Photo credit: Flickr CC user Kevin Dooley
These days every moment of everyone’s life can be an Instagram-worthy moment–from snapping a shot of that fancy sushi dinner date to clicking a group shot before the big football game to capturing a stressful study selfie in the school library–anything and everything can turn into an artistic moment.
The increase of photo sharing in the last few years isn’t too much of a stretch. Most students own a smartphone of some kind, which means they have a camera with them 24/7–literally–and they love to share what they’re up to just as frequently.
While classic yearbook photos aren’t going anywhere any time soon, why not use the thousands of student selfies and group photos taken everyday at your school by highlighting some of them weekly on your yearbook’s blog and other social media channels? Set some ground rules, advertise it in the school paper or morning announcements, and let the entries pour in.
One way to get people to turn in photos is to create a hashtag for those who want to participate. You can have a standard one that is used all the time, or you can make a game of it and change the hashtag weekly to tie-in with what’s going on around campus during that time.
Some of you might be wondering what the heck a hashtag is. According to the dictionary, a hashtag is simply a word or phrase preceded by a pound sign (#) which helps identify messages on a specific topic. For example, in the case of the yearbook blog, you can broadcast the photo feature on your Twitter account by saying: “Send us your favorite school sports selfie #goteam!”
Once you set up your hashtag strategy, set a deadline for submissions (for example all photos sent before noon on Thursdays will be considered for Friday’s blog).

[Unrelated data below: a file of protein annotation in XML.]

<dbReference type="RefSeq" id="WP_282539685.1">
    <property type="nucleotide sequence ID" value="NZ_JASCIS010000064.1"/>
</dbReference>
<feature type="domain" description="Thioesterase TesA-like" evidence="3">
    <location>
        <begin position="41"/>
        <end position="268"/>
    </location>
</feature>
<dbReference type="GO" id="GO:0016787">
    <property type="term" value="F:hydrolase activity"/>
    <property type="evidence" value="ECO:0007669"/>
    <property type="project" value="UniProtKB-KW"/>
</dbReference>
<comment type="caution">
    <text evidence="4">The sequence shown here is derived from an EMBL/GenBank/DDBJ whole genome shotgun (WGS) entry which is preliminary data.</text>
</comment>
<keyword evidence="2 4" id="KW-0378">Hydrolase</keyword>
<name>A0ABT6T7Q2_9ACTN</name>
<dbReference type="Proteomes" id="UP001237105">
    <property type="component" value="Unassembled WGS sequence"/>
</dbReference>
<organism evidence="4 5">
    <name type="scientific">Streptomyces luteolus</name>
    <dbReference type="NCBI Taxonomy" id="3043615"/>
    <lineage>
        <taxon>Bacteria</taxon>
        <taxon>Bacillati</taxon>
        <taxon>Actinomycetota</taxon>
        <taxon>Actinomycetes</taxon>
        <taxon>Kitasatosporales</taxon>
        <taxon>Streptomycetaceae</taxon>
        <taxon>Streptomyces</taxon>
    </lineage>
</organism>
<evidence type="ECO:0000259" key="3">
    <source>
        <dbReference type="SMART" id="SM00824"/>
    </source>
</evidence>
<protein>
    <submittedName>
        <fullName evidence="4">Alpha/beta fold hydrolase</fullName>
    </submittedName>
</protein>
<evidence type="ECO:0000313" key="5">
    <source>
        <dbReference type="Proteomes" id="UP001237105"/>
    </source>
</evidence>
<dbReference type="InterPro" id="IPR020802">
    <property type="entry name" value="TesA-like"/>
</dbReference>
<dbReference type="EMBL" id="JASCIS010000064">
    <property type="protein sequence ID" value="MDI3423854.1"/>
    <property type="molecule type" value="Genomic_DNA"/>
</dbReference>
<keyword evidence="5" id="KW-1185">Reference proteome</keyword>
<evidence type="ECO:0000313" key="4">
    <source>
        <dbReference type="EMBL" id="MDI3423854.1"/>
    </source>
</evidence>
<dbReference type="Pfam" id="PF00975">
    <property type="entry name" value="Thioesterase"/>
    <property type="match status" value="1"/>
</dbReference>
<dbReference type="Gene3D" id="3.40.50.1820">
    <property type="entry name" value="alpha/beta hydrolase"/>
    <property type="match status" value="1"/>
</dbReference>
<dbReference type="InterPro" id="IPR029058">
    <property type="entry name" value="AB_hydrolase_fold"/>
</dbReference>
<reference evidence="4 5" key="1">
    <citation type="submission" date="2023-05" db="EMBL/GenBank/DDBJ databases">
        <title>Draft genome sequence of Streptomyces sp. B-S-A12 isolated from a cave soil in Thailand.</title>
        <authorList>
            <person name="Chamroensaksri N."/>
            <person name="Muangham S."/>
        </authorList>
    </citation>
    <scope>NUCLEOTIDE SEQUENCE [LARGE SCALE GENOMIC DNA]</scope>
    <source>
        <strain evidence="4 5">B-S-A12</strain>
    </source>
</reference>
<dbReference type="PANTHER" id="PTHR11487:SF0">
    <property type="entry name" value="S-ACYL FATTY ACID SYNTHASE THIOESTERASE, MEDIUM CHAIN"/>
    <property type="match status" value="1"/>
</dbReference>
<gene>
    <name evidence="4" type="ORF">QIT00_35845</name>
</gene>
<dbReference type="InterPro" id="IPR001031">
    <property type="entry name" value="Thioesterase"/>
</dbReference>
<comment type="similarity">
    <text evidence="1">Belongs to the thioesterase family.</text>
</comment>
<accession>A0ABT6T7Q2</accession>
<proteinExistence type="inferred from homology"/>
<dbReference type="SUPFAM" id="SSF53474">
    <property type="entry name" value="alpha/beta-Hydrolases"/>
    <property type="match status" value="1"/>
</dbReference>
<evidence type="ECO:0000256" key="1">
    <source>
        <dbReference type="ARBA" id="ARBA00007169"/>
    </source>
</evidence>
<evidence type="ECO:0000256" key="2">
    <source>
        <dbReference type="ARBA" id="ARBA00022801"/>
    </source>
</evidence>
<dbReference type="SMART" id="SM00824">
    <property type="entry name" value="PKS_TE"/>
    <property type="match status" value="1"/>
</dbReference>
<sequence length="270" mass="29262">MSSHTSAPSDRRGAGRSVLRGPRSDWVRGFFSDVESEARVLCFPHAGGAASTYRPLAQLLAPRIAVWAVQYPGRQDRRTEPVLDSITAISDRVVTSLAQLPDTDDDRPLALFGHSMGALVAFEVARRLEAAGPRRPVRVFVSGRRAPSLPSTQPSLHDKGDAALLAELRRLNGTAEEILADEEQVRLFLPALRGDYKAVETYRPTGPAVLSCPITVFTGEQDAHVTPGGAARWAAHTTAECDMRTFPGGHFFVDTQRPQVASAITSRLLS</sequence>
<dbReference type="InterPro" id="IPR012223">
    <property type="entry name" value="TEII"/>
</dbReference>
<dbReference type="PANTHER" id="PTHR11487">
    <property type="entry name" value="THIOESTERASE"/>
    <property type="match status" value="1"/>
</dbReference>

After you have received all the week’s submissions, spend ten to fifteen minutes during yearbook class to choose the one to highlight for the week. Try to mix up winners from week to week, so students don’t think it’s just a way for yearbook students to add photos of their own friends.
Notify the winner and get a quote as to where they were when they took the photo, why they took it and anything else that ties in with that week’s theme.
Now it’s time to post to the blog. Upload the photo, add the fun facts, and make sure to share on the yearbook’s Facebook, Twitter, and Instagram accounts. Create another hashtag that allows the students to easily share the winning photo and works as motivation for them to keep sending in more shots week after week.
These winning photos don’t just have to live on the web. You have a living, breathing yearbook spread in the works. Using the winning shots, create a fun selfie spread in the yearbook that shows all the winners together on the same page. Not only do student submissions add flavor to the yearbook, but it allows kids who aren’t on the yearbook staff to feel like they contributed in some small way.
What weekly columns have you implemented on your yearbook blog? Which ones have taken off and which ones fell flat? I would love to hear about your experiences in the comment box below.